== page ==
Shared kitchens in college are synonymous with a few things – untidiness, clutter, lack of space, unsatisfactory/broken utensils (I used a frying pan without a handle for about a month – enough said).
But one thing about shared college kitchens is that, inevitably, at some point in the semester, there will be some ~drama~ and everyone will enjoy watching it play out for a while until it gets incredibly infuriating.
Being an exchange student and inserting myself into a well-established kitchen environment, I was shocked/angered/tearful about a few things and much to my distress, my emotional/psychological ‘transition’ from home kitchen to my college kitchen was not always as smooth as I had anticipated.
So, ladies and gentlemen, let me take you on a journey, from some of my more expected to some of my more crazy college kitchen struggles …
I don’t mind sharing and I understand that in a shared kitchen, you gotta give a little.
But that doesn’t mean that I can’t get a little upset when smokers sit in the kitchen, puffing away and clogging the small space with smoke while I am cooking.
Or when people would literally FILL the sink with their dirty dishes and sit and talk rather than washing them.
Or when people decide to claim the kitchen for their own parties.
Or that time that a group of students decided to bake a cake. Which in itself was fine. Except it was a freaking big graduation cake and they took up the WHOLE kitchen for HOURS.
Forever unsatisfactory fridge/freezer space
Once again, I understand very well that sharing space is hard. But the freezer was a nightmare. I repeat: nightmare. There were twenty rooms alone on our floor and we all shared one kitchen, there was only one medium sized fridge for all of us. So, apart from the fact that there physically wasn’t enough space for all our food, there were some people who loved to bulk-buy and freeze shitloads of meat, thereby claiming all freezer space for themselves. I once watched a fellow college student unpack and individually Glad Wrap about twenty servings of meat, consuming three quarters of the freezer space in the corner and most of the newly-purchased 50-metre roll of Glad Wrap in the process.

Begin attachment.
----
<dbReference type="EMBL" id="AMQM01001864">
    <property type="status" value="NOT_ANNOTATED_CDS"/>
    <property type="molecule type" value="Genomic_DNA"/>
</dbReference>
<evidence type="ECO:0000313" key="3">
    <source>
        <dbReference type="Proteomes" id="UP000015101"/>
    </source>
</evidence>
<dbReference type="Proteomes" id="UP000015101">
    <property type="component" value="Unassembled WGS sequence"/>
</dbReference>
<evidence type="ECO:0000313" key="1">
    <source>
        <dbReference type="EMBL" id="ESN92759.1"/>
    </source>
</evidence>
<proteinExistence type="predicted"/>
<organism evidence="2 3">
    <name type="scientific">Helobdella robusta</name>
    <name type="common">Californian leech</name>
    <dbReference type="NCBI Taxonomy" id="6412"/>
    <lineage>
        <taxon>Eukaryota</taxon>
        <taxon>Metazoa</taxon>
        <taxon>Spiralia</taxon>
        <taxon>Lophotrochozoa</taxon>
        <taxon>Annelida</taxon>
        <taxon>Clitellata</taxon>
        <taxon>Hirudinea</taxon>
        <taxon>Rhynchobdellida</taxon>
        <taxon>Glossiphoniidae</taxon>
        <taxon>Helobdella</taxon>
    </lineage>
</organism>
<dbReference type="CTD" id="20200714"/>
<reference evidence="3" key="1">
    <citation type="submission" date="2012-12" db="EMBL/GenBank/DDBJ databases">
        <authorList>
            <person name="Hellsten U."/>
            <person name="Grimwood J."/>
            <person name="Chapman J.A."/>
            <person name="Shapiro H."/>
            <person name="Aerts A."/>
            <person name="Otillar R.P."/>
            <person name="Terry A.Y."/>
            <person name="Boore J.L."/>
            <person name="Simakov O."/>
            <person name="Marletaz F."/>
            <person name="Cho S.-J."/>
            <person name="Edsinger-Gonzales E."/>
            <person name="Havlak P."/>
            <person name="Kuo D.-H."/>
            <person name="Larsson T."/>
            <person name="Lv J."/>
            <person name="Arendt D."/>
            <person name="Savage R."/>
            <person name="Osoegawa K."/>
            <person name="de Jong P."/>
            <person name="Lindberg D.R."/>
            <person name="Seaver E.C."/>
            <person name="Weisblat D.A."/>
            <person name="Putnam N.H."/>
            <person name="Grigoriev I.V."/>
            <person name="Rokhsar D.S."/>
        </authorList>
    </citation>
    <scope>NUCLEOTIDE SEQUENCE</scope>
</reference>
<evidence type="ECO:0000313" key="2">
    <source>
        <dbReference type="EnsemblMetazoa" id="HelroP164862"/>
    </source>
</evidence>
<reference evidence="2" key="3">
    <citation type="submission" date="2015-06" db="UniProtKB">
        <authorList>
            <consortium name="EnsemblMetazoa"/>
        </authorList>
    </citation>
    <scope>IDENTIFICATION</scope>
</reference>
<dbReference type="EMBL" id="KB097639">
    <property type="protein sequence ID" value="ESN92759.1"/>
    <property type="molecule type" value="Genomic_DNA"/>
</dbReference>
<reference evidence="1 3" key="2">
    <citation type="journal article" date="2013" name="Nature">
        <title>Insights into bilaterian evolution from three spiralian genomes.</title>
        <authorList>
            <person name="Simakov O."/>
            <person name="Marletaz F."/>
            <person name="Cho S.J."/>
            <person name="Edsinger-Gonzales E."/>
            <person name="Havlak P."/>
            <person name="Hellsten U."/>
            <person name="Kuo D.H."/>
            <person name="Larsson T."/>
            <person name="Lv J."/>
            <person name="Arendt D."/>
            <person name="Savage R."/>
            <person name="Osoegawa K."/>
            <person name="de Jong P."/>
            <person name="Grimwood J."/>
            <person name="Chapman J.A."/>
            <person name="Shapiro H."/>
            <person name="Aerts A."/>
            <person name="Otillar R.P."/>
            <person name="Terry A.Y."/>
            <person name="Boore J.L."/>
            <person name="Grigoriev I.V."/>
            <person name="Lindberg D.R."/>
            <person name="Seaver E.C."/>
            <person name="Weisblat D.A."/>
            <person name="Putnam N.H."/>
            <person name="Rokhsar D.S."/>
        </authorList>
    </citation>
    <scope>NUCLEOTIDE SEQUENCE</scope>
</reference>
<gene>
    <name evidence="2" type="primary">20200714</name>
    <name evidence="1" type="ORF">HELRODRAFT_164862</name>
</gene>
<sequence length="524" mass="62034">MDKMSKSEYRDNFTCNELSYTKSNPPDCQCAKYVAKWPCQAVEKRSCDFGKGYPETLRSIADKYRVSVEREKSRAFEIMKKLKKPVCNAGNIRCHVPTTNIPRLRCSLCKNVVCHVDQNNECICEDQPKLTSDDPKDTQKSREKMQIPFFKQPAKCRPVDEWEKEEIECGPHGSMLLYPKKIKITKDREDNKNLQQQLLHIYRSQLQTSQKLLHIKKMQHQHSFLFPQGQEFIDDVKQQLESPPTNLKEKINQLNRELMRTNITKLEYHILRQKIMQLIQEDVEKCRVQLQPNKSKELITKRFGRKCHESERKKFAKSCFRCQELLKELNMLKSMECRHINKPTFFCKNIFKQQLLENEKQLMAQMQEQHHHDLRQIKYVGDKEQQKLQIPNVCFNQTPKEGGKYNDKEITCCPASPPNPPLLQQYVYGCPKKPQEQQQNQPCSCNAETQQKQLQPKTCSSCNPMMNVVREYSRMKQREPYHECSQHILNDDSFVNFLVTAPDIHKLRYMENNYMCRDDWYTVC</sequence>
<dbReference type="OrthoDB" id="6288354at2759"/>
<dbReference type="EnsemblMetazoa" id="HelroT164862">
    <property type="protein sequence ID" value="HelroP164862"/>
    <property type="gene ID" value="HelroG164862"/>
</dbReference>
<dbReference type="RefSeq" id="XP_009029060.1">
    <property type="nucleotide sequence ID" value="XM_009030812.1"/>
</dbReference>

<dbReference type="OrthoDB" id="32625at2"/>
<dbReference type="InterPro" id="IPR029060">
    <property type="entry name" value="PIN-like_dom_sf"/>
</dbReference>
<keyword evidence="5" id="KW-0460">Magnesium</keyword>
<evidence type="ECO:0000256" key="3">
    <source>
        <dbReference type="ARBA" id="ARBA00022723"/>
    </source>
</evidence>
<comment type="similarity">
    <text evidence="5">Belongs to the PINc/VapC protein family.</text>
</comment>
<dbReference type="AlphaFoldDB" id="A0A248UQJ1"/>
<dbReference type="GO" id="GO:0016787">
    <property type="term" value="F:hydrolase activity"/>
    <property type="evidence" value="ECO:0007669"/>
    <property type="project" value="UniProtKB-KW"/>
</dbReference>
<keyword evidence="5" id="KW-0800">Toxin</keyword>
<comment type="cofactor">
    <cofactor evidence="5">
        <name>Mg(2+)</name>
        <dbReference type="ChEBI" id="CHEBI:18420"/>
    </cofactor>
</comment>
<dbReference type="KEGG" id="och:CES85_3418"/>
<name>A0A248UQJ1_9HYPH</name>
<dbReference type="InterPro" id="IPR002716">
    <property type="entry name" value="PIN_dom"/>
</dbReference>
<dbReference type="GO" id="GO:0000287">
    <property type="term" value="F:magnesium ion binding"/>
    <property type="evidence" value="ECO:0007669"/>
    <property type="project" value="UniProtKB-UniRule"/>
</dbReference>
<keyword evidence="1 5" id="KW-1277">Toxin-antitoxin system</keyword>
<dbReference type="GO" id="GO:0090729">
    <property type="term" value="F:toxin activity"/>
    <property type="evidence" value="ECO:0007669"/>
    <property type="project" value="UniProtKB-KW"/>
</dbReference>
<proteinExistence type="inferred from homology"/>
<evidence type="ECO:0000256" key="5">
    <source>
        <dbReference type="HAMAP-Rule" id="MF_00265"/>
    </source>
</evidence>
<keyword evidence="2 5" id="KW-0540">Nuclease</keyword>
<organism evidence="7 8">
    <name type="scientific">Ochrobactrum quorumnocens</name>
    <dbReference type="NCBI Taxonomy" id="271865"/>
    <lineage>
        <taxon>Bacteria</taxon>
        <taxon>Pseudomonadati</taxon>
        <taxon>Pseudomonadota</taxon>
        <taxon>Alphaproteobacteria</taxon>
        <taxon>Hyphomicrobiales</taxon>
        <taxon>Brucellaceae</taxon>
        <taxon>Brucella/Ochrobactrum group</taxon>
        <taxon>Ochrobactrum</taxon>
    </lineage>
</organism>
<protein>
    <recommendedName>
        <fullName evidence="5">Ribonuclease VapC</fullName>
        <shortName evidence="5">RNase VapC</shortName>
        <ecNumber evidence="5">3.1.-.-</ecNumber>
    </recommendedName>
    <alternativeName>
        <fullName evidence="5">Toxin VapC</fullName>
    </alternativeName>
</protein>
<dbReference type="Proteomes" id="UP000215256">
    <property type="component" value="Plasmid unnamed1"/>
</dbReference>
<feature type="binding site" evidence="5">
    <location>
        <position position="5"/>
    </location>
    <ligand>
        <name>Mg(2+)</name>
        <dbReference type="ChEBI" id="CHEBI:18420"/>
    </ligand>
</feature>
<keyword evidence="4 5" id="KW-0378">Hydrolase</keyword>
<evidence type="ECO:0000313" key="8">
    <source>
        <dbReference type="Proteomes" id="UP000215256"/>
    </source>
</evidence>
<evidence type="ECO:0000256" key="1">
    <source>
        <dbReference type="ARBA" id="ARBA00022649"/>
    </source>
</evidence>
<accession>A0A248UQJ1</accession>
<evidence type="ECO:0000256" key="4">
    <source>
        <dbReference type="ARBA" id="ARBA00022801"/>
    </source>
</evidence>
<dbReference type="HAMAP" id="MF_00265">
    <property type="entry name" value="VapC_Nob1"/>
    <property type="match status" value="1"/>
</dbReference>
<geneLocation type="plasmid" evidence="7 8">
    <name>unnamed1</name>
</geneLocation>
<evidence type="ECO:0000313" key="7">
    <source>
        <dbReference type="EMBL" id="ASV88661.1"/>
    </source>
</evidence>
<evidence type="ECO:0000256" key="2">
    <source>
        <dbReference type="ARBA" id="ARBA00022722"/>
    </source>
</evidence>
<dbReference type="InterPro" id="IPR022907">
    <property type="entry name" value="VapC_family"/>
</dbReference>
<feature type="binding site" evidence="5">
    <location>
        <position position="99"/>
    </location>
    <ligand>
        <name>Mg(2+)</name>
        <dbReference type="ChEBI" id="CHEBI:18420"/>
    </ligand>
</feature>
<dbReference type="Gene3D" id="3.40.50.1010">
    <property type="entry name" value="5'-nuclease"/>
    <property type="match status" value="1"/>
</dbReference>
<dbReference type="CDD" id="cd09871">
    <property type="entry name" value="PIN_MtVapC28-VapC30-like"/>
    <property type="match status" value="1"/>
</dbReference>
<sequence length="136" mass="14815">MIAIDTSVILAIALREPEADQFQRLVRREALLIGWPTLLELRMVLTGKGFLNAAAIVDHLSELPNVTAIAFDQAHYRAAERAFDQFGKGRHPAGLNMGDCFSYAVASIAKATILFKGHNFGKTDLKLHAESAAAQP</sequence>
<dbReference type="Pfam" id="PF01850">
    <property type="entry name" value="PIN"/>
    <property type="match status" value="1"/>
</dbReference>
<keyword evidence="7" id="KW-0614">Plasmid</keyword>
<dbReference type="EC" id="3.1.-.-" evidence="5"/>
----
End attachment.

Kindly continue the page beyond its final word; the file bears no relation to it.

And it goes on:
So where’s the microwave?
There was no microwave. I repeat NO MICROWAVE.
That’s right folks, no reheating last night’s dinner or cracking out the packaged meals – not easily, anyway. Microwaves are still relatively new to Italy, apparently, and we did not have one. Nor were we allowed to introduce one to our kitchen – new appliances were STRICTLY. AGAINST. REGULATION.
The kettle drama a.k.a. Lost and Found
So, you know that thing about extra appliances being a biiiiiig no no? Well, our kitchen had a kettle which had mysteriously lived under the radar for as long as anyone could remember. Until our beloved, blessed, and illegal kettle got stolen and disappeared for three weeks straight. No one knew how, no one knew where, we all could guess at why. But then confusion struck once more when the kettle suddenly reappeared and graced us with its glorious, quick-boiling presence for the rest of the semester.
Kitchen … strike?
Yep, there was also that time that the kitchen was on strike. Yep, it was a thing.
For two weeks, the kitchen was closed because some students decided to strike from taking out the bins without really discussing it with anyone else. So we awoke to find a notice on the door and all our precious foodstuffs locked away inside.
Okay, so it was still accessible, but we had to go upstairs, hope someone was at the desk, ask for a key, sign off for a key, and then sign off when we returned it, the idea being that whoever had signed off would be responsible for the state of the kitchen. Except, if someone needed to use the kitchen while we were there, we had to give the key to them, and then they would pass it on to the next person, thereby invalidating the signing on and off process. Thereby invalidating the idea of us being held “responsible” for the kitchen, and the concept of locking the kitchen in the first place …
The whole thing lasted two weeks, and led to much culinary trauma, me yelling on the phone to my parents about the injustice of the world, and arguing heatedly with an Italian student in front of a kitchen full of onlookers while viciously chopping broccoli and carrots.
Needless to say, returning home to my gloriously spacious, uncluttered, clean, ordered (the relevant adjectives are endless) and just down-right beloved kitchen. To my parents: I promise never to complain about anything to do with our kitchen ever again! ❤